This I Believe
I believe in ghosts. They whisper to me through old window panes on stormy nights, reminders of the kidnapper who fled my mother’s screams twenty-four years ago. They greet me in the soft murmurs of Twain, Fitzgerald, Hemingway, tucked behind the locked door of my empty classroom. They echo with the laugher of my aunt in a picture taken seventeen years before she died. They comfort me with the voice of my grandfather, a voice that preached with compassion and strength. This is the voice that I hear through the feeble, fragmented tones resonating through his hospital phone.
I remember this voice from my childhood vacations to his Florida home. Every morning, I rolled from bed before the others and ran to the front porch. “Hello, Carrie!” he said as the screen door slapped the door frame behind me. He sat behind a table and held a knife above a bowl of freshly-plucked oranges. He offered me a slice and gently squeezed my hand over the pitcher in front of him. He laughed as I licked the sticky pulp and spread its citrus stain. Beside him I sat as he filled the pitcher and told me stories of how his family found their way to Florida. Of how his mother, a Connecticut belle, took to the South with an Indiana farm boy and his dreams of finding fortune in beehives. Of how hard the Depression hit, of how his mother addressed his black neighbors with “Sir” and “Ma’am,” of how my great-aunts weren’t allowed to skip in their skirts for fear of tearing the fabric.
It is this voice I hear, not the one that rejects the orange slices. Not even they can spare him from the metallic taste of his colon’s battle. I piece together his ramblings from the oncology ward. I picture him in his hospital bed, surrounded by makeshift curtains and metal instruments, a black television that he won’t watch hangs from the ceiling. He asks if I will still visit on Wednesday. I weep until I hear a sigh. A voice from the past questions what the teachers are teaching when his high school granddaughter cannot name the states that border the Mississippi, the countries that touch the equator, the Revolutionary War sites near her home in Pennsylvania.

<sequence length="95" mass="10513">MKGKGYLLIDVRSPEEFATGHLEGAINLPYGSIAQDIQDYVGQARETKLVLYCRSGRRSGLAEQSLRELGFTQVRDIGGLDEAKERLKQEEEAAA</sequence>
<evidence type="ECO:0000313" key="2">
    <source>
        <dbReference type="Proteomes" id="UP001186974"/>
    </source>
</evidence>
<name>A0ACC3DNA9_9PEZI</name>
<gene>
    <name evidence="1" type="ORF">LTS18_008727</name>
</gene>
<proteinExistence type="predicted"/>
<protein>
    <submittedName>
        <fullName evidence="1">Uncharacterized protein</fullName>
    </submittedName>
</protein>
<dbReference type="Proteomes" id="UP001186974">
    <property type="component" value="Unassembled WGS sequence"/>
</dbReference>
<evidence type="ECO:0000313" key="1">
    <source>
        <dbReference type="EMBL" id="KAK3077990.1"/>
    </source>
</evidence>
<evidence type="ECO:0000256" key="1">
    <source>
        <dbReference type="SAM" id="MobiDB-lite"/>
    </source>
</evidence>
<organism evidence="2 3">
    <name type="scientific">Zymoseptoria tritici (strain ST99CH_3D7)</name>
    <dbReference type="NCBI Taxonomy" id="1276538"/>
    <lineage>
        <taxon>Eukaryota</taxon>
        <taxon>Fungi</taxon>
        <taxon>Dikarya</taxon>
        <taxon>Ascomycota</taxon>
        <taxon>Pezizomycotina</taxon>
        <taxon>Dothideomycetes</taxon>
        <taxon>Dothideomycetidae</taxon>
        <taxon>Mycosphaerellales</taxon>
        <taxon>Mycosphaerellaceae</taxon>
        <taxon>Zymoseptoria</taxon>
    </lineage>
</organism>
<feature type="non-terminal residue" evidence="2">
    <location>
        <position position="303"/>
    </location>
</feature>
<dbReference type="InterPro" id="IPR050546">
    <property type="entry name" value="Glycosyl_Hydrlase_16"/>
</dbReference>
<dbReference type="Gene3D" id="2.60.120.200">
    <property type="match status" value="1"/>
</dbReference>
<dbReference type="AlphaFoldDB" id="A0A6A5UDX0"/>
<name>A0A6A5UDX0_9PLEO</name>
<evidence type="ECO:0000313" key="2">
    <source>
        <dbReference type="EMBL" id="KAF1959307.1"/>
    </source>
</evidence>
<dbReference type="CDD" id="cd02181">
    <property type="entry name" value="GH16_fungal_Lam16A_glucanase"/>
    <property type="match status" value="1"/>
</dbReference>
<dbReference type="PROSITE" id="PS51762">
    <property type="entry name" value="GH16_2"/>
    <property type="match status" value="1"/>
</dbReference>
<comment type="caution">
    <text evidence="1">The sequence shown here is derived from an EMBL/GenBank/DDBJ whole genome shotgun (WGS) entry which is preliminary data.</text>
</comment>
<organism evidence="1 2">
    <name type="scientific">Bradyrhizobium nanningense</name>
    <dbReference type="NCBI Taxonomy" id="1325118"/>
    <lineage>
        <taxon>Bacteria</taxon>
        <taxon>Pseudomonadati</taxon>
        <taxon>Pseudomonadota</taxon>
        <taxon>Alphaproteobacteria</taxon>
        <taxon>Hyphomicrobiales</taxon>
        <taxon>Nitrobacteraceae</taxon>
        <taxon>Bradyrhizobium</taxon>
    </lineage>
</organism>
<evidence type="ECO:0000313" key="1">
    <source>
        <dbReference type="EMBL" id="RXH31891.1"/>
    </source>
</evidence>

The ghosts comfort me. I know that my grandmother hears them too. She waits in the passenger seat as my mother drives her to the hospital in the morning. She holds a purse in one hand and her Bible in the other. She sits by my grandfather’s bed and reads from the Scriptures. He tells me that he likes this. I want to ask my grandmother what the voice says to her, but she can’t hear me. She catches me watching her and puts her hand on my knee. She says that when she is alone in her room at night, she feels the pressure of a hand on hers.
I believe in ghosts.
If you enjoyed this essay, please consider making a tax-deductible contribution to This I Believe, Inc.